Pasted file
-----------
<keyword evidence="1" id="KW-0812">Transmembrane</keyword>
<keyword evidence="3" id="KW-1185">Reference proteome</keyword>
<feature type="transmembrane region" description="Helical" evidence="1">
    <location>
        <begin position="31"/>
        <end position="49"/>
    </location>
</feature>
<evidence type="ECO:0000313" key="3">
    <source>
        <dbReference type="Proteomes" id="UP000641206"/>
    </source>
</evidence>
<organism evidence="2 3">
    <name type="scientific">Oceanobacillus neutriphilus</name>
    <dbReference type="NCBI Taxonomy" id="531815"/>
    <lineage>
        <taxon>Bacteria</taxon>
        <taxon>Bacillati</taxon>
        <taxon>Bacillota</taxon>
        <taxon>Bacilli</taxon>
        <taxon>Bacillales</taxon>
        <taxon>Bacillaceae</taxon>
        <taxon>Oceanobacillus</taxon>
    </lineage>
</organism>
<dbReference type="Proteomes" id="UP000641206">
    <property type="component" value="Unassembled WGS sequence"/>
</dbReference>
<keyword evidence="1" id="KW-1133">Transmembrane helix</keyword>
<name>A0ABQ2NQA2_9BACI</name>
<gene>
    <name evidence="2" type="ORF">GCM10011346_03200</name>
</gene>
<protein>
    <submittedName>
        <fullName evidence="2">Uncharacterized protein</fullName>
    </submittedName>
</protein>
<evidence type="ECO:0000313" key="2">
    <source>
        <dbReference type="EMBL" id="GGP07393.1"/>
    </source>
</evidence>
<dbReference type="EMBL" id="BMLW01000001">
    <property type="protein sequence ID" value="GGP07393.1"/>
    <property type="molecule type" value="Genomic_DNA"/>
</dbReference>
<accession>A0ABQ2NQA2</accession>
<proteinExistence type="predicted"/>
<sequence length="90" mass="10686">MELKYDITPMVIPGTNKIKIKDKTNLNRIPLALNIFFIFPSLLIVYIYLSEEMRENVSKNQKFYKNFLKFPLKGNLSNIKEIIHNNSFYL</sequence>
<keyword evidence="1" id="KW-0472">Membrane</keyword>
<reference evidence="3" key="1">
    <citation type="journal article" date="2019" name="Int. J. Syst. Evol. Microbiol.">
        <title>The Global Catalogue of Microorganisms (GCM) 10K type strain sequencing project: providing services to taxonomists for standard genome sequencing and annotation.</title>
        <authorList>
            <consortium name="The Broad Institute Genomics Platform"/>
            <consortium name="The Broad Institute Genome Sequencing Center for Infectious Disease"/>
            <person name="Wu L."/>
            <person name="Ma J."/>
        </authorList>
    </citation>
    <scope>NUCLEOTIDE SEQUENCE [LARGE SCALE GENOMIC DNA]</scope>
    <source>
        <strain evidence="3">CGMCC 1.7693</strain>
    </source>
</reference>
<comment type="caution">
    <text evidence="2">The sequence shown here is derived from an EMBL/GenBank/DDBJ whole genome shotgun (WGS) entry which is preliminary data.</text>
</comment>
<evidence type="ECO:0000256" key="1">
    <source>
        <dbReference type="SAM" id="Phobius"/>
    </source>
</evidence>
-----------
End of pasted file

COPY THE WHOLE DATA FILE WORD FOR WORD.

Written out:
<keyword evidence="1" id="KW-0812">Transmembrane</keyword>
<keyword evidence="3" id="KW-1185">Reference proteome</keyword>
<feature type="transmembrane region" description="Helical" evidence="1">
    <location>
        <begin position="31"/>
        <end position="49"/>
    </location>
</feature>
<evidence type="ECO:0000313" key="3">
    <source>
        <dbReference type="Proteomes" id="UP000641206"/>
    </source>
</evidence>
<organism evidence="2 3">
    <name type="scientific">Oceanobacillus neutriphilus</name>
    <dbReference type="NCBI Taxonomy" id="531815"/>
    <lineage>
        <taxon>Bacteria</taxon>
        <taxon>Bacillati</taxon>
        <taxon>Bacillota</taxon>
        <taxon>Bacilli</taxon>
        <taxon>Bacillales</taxon>
        <taxon>Bacillaceae</taxon>
        <taxon>Oceanobacillus</taxon>
    </lineage>
</organism>
<dbReference type="Proteomes" id="UP000641206">
    <property type="component" value="Unassembled WGS sequence"/>
</dbReference>
<keyword evidence="1" id="KW-1133">Transmembrane helix</keyword>
<name>A0ABQ2NQA2_9BACI</name>
<gene>
    <name evidence="2" type="ORF">GCM10011346_03200</name>
</gene>
<protein>
    <submittedName>
        <fullName evidence="2">Uncharacterized protein</fullName>
    </submittedName>
</protein>
<evidence type="ECO:0000313" key="2">
    <source>
        <dbReference type="EMBL" id="GGP07393.1"/>
    </source>
</evidence>
<dbReference type="EMBL" id="BMLW01000001">
    <property type="protein sequence ID" value="GGP07393.1"/>
    <property type="molecule type" value="Genomic_DNA"/>
</dbReference>
<accession>A0ABQ2NQA2</accession>
<proteinExistence type="predicted"/>
<sequence length="90" mass="10686">MELKYDITPMVIPGTNKIKIKDKTNLNRIPLALNIFFIFPSLLIVYIYLSEEMRENVSKNQKFYKNFLKFPLKGNLSNIKEIIHNNSFYL</sequence>
<keyword evidence="1" id="KW-0472">Membrane</keyword>
<reference evidence="3" key="1">
    <citation type="journal article" date="2019" name="Int. J. Syst. Evol. Microbiol.">
        <title>The Global Catalogue of Microorganisms (GCM) 10K type strain sequencing project: providing services to taxonomists for standard genome sequencing and annotation.</title>
        <authorList>
            <consortium name="The Broad Institute Genomics Platform"/>
            <consortium name="The Broad Institute Genome Sequencing Center for Infectious Disease"/>
            <person name="Wu L."/>
            <person name="Ma J."/>
        </authorList>
    </citation>
    <scope>NUCLEOTIDE SEQUENCE [LARGE SCALE GENOMIC DNA]</scope>
    <source>
        <strain evidence="3">CGMCC 1.7693</strain>
    </source>
</reference>
<comment type="caution">
    <text evidence="2">The sequence shown here is derived from an EMBL/GenBank/DDBJ whole genome shotgun (WGS) entry which is preliminary data.</text>
</comment>
<evidence type="ECO:0000256" key="1">
    <source>
        <dbReference type="SAM" id="Phobius"/>
    </source>
</evidence>